What does inclusion look like for the AAPI community?
For all of last year’s marches, protests and promises for a more diverse, inclusive and just society, hate crimes and discrimination against the Asian community continue, spurred by misplaced fear and anger over the continued devastation of COVID-19.
For many Asians, Asian Americans and Pacific Islanders in the advertising and marketing industry, the fight for racial justice means standing in solidarity with movements like Black Lives Matter while also drawing attention to their own oft-ignored community. Associations, multicultural agencies and individual creatives have been shining a spotlight on the bigotry the AAPI community faces and trying to change the narrative for the next generation. There are efforts like Intertrend’s social media and educational platform “Make Noise Today,” Goodby, Silverstein & Partners' Twitter bot as part of its “Respond2Racism” initiative, and “Fight the virus, fight the bias” campaign from the Ad Council.
The Ad Age Town Hall on Jan. 21 will answer audience questions on how the ad world can build on such initiatives to create inclusive campaigns and company cultures for Asians, Asian Americans and Pacific Islanders. More than just experienced advertising executives, the Town Hall's speakers are passionate advocates for diversity and inclusion and where the industry can go from here. (Got questions you'd like to have them answer? Submit them by filling out the RSVP form.)
Here's a look at who's speaking:
Katie Soo from Warner Media co-founded AWE: Asian Women Empowered, an Asia Society initiative dedicated to advancing Asian women in tech and business.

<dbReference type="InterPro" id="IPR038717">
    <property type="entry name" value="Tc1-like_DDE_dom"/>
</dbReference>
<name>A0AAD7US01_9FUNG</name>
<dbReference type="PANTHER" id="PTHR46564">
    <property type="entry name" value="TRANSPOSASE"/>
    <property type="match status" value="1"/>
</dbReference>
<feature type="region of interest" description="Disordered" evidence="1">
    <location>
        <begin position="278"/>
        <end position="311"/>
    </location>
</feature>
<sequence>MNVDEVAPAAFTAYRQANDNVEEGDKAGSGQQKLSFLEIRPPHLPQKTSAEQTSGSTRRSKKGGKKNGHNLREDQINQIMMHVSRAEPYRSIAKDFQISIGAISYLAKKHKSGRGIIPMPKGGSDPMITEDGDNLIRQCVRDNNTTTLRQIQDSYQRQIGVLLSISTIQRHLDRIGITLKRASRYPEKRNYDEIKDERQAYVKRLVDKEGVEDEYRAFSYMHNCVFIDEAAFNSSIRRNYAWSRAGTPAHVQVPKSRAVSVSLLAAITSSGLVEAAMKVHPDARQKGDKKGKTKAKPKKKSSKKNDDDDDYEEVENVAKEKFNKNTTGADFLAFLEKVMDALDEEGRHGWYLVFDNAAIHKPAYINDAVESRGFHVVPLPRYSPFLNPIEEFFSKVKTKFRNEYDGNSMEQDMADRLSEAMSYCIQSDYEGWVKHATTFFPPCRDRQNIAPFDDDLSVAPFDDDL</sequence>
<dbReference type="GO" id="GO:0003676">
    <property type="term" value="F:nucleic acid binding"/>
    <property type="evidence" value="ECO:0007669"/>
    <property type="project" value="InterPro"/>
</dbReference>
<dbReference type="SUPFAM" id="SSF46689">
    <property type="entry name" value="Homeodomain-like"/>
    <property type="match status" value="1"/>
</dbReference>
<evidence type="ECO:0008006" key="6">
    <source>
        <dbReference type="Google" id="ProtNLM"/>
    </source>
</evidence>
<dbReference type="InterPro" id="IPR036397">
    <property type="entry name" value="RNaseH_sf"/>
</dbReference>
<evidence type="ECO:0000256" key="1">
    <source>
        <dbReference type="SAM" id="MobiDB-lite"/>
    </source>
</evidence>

In addition to creating AAAZA Culture Cycle, a proprietary algorithm that captures the stages immigrants go through as they experience the surrounding American culture, Jay Kim serves as the president of the 3AF (Asian American Advertising Federation) where his work includes partnerships with the Ad Council, the Association of National Advertisers and others on campaigns and events to educate the industry and advance the community.
Devika Bulchandani, who recently left McCann Worldgroup to join Ogilvy North America, was a key player in the launch of Fearless Girl and is a founding member of Time's Up Advertising.
IW Group's Telly Wong spearheaded the #WashTheHate campaign to combat pandemic-fueled racism against Asians and Asian Americans. His agency is also responsible for some of the creative campaigns around the "Crazy Rich Asians" film release.
GSD&M's Michelle Grant recently led a discussion with the 400-person agency on fighting racial stereotypes of the Asian community.
Appointed in 2010 to chair President Obama's advisory commission on Asian Americans and Pacific Islanders, Daphne Kwok now leads the AARP's work in empowering its AAPI community.
Through her work at Nielsen, Mariko Carpenter shares the data and insights of the fast-growing Asian consumer segment as a resource for marketers. In a May 2020 study, she highlighted the fact that Asian consumers are not only big players in gaming, but leading cord cutters—two defining trends in marketing today.
Google's Marvin Chow described his personal experiences in an op-ed last year, pointing to spikes in searches such as "China to blame for coronavirus" and "attacks on Asians," and urging the industry to see diversity not as a "zero-sum game," but an opportunity think more broadly about what inclusiveness should look like.
After working in Sydney, Singapore and Sao Paolo, Aisea Laungaue currently heads up strategy for Anomaly LA and in a recent podcast argued that if we don’t change industry leadership to better reflect the culture around us, we’ll keep ending up in the same place.
The Ad Age Town Hall is a free virtual event; RSVP here to receive details on how to watch.